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BeyondGeography Donating Member (1000+ posts) Send PM | Profile | Ignore Fri Dec-14-07 12:50 AM
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WSJ: More Blacks Lean Toward Obama
Shift in Allegiance From Clinton Could Tighten Primaries in South
December 14, 2007

==Barack Obama's rising poll numbers among white voters in Iowa and New Hampshire are having an unexpected ripple effect: Some black voters are switching their allegiance from Hillary Clinton and lining up behind him too. That could mean a further tightening of the Democratic presidential race, especially in southern states where blacks make up as many as half of Democratic primary voters.

The evidence of movement is most clear in South Carolina, site of the first primary where black votes figure to make a significant impact. There, four polls now show Illinois Sen. Obama with a lead among African-American voters for the Jan. 26 vote. As a result, the race in South Carolina has tightened, with some polls calling it a dead heat. A Rasmussen poll completed last week among South Carolina voters shows Mr. Obama now attracting 51% of the African-American vote, compared with 27% for Mrs. Clinton. A month ago, the candidates were tied among South Carolina black voters. Along with other polls, Rasmussen shows the two candidates essentially tied among all South Carolina voters.

...A big factor behind the rise in black support for Mr. Obama in South Carolina appears to be his popularity among white voters, though he is also expanding his outreach to black voters, and many of his views, especially his opposition to the Iraq war and support of social programs, resonate strongly with them. "I see how charisma is among other races," says Ed Robinson, owner of Posh soul-food restaurant in downtown Florence, S.C. "He has been able to attract people from all races." Mr. Robinson said he strongly considered backing Mrs. Clinton but has now decided to back Mr. Obama.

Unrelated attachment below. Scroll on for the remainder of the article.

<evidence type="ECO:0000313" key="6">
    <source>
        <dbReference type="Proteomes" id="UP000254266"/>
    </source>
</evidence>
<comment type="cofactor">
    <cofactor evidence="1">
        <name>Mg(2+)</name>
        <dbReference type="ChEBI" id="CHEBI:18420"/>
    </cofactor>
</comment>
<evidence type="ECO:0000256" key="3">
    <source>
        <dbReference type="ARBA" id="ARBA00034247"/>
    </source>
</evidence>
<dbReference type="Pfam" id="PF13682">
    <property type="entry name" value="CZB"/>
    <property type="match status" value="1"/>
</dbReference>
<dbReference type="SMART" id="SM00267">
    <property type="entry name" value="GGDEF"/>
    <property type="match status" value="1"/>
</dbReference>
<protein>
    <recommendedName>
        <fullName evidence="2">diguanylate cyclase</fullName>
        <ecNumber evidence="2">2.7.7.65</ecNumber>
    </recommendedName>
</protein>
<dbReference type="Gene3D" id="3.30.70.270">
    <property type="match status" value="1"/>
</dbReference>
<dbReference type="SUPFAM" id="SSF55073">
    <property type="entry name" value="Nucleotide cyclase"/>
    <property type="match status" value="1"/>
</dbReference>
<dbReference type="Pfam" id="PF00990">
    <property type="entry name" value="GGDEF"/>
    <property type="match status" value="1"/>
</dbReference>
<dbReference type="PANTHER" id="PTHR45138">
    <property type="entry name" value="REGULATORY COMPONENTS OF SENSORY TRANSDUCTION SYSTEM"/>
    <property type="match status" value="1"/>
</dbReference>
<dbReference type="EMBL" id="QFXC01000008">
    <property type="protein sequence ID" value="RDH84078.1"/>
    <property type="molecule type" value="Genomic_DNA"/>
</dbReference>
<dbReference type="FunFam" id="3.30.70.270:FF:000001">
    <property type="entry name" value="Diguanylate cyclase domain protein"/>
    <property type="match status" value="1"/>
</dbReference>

"A lot of African-Americans in the South have questions about whether a black candidate can be elected president," says David Bositis of the Joint Center for Political and Economic Studies, which studies black issues. "Picking someone who is going to have a good chance to win is very much on their minds. If Obama shows he can win and that white voters can vote for him, there will be a lot of African-Americans who will be lining up to support him."

...Billy D. Williams, a retired African-American interior decorator in South Carolina, supported Bill Clinton twice for president but says he is supporting Mr. Obama now because "it's time for a change. I'm not talking about a change like the Republicans slap on us, but I'm talking about a real change." He says Mr. Obama's support of education is critical, because the predominantly black schools in rural eastern South Carolina are failing. Mr. Obama's efforts to woo black voters could create challenges for a candidate who has so far minimized the issue of race.

"To some extent, white voters like Obama because he is nonracial and they are used to candidates like Jesse Jackson and Al Sharpton" who are more confrontational and emphasize black issues, says Mr. Lester, the pollster, who is African-American. At the same time, says Mr. Lester, "when Obama goes south, he will have to make extra efforts to get black voters. How that will play with white voters will be very interesting."==
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